*** This review may contain spoilers ***
When a beautiful rock-and-roll star by the name of "Ellen Aim" (Diane Lane) is kidnapped by a motorcycle gang led by "Raven" (Willem Dafoe) it results the return of Ellen's old boyfriend "Tom Cody" (Michael Pare) to attempt to rescue her. But in order to do that he will need to go into "the Battery" and take her back by force. And he will definitely need some help. Anyway, this is a unique movie that is set in an alternate reality combining a 50's urban backdrop with late-70's music which, strangely enough, seemed to fit very well together. Same thing with the attitude displayed by Raven,Tom and his associate "McCoy" (Amy Madigan). I especially enjoyed the banter between McCoy and Ellen's manager, "Billy Fish" (Rick Moranis). Priceless. Likewise, the music featured by "the Sorels" and both performances by Ellen Aim was simply outstanding. That said, while the plot is rather simple and straight-forward, I firmly believe that in order to really enjoy this film it requires a person to use their imagination and totally disregard reality. In any case, this is one of those film that I have seen several times and I never seem to get tired of watching. Above average.
This film just showed up on Netflix streaming recently and remembering
it fondly from my own teen years seeing it on the big screen I decided
to give it a watch again. I'd forgotten how incredibly entertaining a
big screen spectacle it is with beautiful set design and outstanding
musical numbers. I'm glad seeing the reviews that there are many who
love this film as I do. Sure the actors and roles are massively
clichéd, they are meant to be, who cares. The film casts a spell with
imagery, music and attitude and takes you to its own unique place.
Diane Lane, who was entering a period of being Hollywood's "It" girl for a while, is worth the price of admission all by herself.
Another stylish middle-budgeted macho movie from a Director who
entertains with a visual flare that evokes Pulp and Comic Book
aesthetics and an ear for the music and the action of the streets
painted with neon and littered with glitter.
What makes this film so successful is its ability to incorporate cinema music with renditions imitating real life music. The eighties and fifties, radio friendly Techno and Rockabilly with a dash of Doo-wop are presented here with authenticity lacking in most Hollywood tries at this problematic presentation.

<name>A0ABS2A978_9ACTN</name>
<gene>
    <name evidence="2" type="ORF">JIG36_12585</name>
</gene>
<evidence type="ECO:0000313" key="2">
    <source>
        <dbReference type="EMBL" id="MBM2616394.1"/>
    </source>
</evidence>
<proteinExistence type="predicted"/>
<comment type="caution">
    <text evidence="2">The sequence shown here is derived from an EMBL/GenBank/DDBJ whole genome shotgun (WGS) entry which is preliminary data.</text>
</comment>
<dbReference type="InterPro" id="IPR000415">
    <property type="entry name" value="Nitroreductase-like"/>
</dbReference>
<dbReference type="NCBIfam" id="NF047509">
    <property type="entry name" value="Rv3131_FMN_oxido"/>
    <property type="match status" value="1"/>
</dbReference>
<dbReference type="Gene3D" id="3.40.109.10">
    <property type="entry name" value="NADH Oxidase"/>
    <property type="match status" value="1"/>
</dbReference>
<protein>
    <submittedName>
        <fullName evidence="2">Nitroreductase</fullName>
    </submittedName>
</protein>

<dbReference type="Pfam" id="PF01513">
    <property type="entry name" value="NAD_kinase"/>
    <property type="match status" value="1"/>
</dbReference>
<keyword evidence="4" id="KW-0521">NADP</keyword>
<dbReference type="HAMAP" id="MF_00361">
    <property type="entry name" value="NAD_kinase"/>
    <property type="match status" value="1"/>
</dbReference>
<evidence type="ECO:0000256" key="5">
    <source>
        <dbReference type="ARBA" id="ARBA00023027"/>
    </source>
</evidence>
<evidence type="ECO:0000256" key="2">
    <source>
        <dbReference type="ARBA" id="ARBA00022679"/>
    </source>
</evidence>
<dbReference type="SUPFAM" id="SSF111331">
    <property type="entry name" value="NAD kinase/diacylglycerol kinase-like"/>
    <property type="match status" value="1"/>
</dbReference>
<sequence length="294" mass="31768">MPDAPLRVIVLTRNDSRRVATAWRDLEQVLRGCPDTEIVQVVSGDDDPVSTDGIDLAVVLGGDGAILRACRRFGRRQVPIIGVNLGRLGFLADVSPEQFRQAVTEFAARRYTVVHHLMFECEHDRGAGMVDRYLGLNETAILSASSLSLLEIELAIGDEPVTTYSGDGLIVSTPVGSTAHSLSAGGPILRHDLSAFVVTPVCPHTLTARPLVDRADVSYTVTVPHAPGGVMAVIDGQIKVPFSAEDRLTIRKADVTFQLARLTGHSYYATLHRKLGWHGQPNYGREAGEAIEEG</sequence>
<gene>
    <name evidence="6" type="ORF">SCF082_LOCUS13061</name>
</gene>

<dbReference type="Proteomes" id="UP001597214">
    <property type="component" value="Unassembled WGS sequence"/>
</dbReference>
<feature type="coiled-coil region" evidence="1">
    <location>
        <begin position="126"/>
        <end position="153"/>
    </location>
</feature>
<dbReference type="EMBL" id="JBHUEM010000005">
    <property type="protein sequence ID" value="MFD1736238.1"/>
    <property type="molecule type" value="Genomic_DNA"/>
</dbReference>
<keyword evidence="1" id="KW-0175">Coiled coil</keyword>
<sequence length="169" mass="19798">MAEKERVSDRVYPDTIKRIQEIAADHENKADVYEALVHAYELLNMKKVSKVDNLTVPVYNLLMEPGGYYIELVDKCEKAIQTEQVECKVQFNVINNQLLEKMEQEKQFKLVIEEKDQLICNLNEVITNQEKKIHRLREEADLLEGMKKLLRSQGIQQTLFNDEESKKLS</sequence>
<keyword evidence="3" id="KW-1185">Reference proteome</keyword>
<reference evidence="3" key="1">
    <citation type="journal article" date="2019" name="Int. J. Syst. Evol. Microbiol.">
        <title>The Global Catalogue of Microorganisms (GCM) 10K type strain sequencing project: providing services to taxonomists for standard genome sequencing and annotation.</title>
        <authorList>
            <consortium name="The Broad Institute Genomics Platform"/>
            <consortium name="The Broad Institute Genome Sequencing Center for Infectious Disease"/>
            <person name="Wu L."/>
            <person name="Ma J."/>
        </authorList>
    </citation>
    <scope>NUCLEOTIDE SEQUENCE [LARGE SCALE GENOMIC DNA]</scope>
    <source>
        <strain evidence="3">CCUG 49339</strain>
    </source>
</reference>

There is surrealism to burn with an energy of enthusiasm that is persistent in all of the Director's work. A real auteur with a passion for pictures that are highly entertaining and never boring. An under rated Cultist who makes films that tickle the spine.
*** This review may contain spoilers ***
PLOT: Sexy rock & roll singer Ellen Aim (Diane Lane) is kidnapped by a
blood thirsty gang of bikers, the Bombers (led by Willem Dafoe). Her
ex-boyfriend, tough guy Tom Cody (Michael Pare of "Eddie & The
Cruisers") is summoned to rescue her and, by extension, the nameless
retro 50s-meets-80s city being torn apart by the Bombers. Tom's only
help - Billy Fish (Rick Moranis), Ellen's mean spirited jerk of a
manager/current boyfriend, and a mouthy ex-soldier named McCoy (Amy
With its title inspired by a Bruce Springsteen song, "Streets of Fire" was meant to be the first in a trilogy of films based around the character of Tom Cody, whom director Walter Hill had apparently hoped to mold into the Man With No Name for the 1980s. Unfortunately, released in the same year that saw such blockbuster hits as Beverly Hills Cop, Indiana Jones & The Temple of Doom, and Ghostbusters, "Streets of Fire" received very little attention from audiences, and was apparently not well liked by critics either, and did poorly at the box office. In the long run, Diane Lane eventually rebounded and has been especially popular in more recent years, while pretty much all the supporting cast members (including Bill Paxton) continued to work steadily over the years. Sadly, the film's leading man, Michael Pare, never rebounded and spent most of his career making low grade B-pictures. A tragic waste of a fine actor who could have been a star.